California taxpayers are enjoying a day of schadenfreude (which goes nicely with a fresh Hefeweizen, as I'll explain below).
If you have access to the Internet, you've heard that California is a fiscal basket case lurching towards Greek-style insolvency. The latest chapter in California budgetary chaos pits a Democratic Governor (Jerry Brown) and Democratic Controller (John Chiang) against Democratic legislators.
Since his election in 2010, Brown has been negotiating a budget with Democrats and Republicans. The state continues to project large fiscal deficits and an unsustainable "wall of debt" in the next decade. Compounding the impact of the Great Recession, businesses are fleeing the state's oppressive regulatory and tax regime in droves.
To his credit, Brown has rolled up his sleeves and attempted to exercise some adult supervision of the legislators in the sandbox. He has proposed a mix of temporary tax extensions and spending cuts to balance the state budget and improve the overall trajectory of state finances. Brown hoped to bring the temporary tax extensions to a statewide vote through the ballot initiative process. However, he was unable to persuade Republicans to support a ballot initiative. (Republicans claim that Brown was unwilling to consider necessary reforms to the state's unsustainable pension system. We don't know what transpired behind closed doors.)
Unable to sway Republicans to support Brown's proposal, Democratic legislators enacted "Plan B" on Wednesday, June 15. Plan B was basically a variation of "kick the can down the road." After approving the plan, Democrats broke out a case of Hefeweizen to celebrate another year of accounting gimmicks.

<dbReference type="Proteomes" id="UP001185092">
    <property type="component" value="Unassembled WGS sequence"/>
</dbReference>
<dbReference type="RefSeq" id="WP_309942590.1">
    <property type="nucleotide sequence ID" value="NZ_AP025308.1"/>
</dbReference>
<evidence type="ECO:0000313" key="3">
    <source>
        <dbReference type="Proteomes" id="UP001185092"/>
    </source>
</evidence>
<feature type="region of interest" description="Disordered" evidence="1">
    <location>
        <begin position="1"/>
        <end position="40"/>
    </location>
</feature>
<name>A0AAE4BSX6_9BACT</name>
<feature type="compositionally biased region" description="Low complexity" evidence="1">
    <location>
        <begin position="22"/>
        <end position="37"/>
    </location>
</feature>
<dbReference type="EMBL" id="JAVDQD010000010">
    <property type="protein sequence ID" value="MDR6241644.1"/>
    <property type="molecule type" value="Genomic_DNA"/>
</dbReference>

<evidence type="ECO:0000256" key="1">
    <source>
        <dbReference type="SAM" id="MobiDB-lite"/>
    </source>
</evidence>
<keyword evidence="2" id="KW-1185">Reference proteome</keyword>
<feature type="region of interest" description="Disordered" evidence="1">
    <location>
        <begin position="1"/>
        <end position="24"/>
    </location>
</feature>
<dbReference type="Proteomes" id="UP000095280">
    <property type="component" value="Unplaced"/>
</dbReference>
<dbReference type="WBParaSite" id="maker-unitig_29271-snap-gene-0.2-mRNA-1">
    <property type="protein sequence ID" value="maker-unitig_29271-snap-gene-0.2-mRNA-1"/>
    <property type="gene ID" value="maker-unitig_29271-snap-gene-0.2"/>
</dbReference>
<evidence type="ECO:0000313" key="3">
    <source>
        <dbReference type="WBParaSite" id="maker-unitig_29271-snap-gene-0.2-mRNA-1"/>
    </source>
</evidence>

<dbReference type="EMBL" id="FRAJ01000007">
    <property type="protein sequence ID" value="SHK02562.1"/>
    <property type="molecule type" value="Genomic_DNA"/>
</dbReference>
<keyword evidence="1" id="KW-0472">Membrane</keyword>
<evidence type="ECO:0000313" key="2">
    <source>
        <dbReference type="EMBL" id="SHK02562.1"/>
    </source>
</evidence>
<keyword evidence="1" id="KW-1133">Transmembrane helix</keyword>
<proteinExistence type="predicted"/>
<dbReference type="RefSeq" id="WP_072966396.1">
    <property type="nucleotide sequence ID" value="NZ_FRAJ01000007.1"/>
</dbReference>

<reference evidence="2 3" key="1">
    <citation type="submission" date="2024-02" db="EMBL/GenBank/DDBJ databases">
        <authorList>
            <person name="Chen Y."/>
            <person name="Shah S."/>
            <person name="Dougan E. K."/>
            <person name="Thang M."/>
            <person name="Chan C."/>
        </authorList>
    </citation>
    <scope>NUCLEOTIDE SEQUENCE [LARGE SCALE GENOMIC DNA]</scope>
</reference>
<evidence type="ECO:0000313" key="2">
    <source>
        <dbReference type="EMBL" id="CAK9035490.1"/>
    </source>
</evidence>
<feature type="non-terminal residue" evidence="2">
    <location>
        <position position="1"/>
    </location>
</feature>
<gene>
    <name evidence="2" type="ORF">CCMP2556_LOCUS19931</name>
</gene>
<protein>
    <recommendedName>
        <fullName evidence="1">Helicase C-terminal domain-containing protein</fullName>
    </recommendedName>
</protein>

The next day, Brown added insult to (hangover) injury by vetoing the Democratic budget. After taking an obligatory swipe at state Republicans, Brown described the Democratic budget as containing "legally questionable maneuvers, costly borrowing and unrealistic savings."
And now for the taxpayer schadenfreude. California voters approved a law last fall that permitted legislators to pass a budget with a simple majority vote but stripped them of pay for every day the budget is late. Today, Controller Chiang announced that the Democratic budget was defective, and, consequently, legislators would be working for free until they passed a balanced budget. Despite his party affiliation, Chiang did not give the Democratic legislators a free pass: "My office's careful review of the recently passed budget found components that were miscalculated, miscounted or unfinished."
Ballot initiatives are a big part of California's political and budgetary quagmire. However, in this case, the voters deserve a celebratory case of Hefeweizen for trying to impose some accountability on their state "political leaders."